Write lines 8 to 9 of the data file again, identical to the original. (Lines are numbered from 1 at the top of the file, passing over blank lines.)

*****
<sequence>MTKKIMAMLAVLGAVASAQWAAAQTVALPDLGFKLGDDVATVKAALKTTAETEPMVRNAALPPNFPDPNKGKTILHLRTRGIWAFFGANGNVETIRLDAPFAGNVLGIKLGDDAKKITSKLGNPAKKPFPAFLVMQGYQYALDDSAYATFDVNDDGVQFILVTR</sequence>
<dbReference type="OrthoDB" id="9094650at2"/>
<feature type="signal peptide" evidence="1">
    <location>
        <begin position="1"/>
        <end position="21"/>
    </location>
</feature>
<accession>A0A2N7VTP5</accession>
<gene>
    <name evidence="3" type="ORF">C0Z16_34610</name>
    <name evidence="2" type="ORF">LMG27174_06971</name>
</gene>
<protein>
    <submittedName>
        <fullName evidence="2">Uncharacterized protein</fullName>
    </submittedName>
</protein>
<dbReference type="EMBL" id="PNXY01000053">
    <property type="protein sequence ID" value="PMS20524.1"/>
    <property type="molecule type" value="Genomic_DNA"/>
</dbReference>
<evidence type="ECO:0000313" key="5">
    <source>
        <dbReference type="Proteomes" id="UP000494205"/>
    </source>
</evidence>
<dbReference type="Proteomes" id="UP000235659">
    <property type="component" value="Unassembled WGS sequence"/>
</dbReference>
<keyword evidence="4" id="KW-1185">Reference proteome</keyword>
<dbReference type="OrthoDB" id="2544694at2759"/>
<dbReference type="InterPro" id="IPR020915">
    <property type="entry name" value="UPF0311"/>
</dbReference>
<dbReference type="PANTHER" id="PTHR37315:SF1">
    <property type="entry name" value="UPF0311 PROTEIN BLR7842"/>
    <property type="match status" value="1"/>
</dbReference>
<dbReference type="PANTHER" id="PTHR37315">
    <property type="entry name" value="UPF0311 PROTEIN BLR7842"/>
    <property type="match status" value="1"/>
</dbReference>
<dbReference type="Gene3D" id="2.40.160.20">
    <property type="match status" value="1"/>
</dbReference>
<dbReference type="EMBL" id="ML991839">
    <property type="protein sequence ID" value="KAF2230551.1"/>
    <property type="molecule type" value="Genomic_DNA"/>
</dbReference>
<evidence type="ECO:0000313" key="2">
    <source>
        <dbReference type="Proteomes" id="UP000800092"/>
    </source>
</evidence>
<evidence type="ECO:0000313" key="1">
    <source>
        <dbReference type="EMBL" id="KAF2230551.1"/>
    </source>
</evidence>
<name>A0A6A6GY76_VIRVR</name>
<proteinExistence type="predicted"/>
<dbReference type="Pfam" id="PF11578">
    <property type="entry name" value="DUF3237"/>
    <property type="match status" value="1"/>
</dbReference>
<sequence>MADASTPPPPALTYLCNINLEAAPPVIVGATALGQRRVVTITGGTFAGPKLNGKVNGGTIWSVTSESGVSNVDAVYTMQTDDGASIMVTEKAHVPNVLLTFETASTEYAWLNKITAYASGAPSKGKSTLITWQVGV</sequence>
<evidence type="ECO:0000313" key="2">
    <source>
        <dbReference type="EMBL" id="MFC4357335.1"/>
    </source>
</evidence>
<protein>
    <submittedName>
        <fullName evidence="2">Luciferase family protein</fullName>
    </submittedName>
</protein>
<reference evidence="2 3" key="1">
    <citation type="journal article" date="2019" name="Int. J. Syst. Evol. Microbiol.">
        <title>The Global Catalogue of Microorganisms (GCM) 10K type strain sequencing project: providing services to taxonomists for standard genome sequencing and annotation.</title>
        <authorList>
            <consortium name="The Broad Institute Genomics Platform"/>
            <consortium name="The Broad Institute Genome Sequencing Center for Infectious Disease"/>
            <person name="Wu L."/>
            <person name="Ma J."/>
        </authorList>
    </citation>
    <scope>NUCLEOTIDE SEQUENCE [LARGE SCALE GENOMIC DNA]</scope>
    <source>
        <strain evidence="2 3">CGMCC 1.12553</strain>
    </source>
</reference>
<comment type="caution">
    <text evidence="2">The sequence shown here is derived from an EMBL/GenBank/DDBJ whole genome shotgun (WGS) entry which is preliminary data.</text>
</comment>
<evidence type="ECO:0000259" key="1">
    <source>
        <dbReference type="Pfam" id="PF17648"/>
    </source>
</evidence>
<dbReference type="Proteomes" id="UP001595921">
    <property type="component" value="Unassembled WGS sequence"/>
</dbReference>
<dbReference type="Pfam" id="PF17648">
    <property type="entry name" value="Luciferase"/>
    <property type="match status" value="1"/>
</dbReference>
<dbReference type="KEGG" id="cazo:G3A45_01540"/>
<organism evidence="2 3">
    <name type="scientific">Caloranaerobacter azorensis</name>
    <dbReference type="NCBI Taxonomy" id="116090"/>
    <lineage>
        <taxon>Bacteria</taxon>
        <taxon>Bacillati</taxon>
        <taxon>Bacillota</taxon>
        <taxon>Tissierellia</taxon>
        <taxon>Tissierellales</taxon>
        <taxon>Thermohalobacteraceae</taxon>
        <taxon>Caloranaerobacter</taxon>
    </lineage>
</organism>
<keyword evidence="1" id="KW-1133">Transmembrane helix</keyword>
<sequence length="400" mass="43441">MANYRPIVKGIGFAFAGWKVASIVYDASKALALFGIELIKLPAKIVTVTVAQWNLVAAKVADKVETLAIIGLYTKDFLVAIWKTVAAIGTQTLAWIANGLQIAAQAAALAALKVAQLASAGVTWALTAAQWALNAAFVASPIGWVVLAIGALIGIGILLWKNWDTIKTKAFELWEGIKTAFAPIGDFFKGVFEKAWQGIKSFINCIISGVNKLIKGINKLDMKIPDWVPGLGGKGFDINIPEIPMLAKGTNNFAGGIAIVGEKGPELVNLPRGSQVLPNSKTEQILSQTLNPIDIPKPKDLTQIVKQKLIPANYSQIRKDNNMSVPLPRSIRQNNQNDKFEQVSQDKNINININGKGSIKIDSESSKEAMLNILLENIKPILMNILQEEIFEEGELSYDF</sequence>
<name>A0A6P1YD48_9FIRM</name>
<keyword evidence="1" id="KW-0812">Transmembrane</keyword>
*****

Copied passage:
</feature>
<accession>A0A2N7VTP5</accession>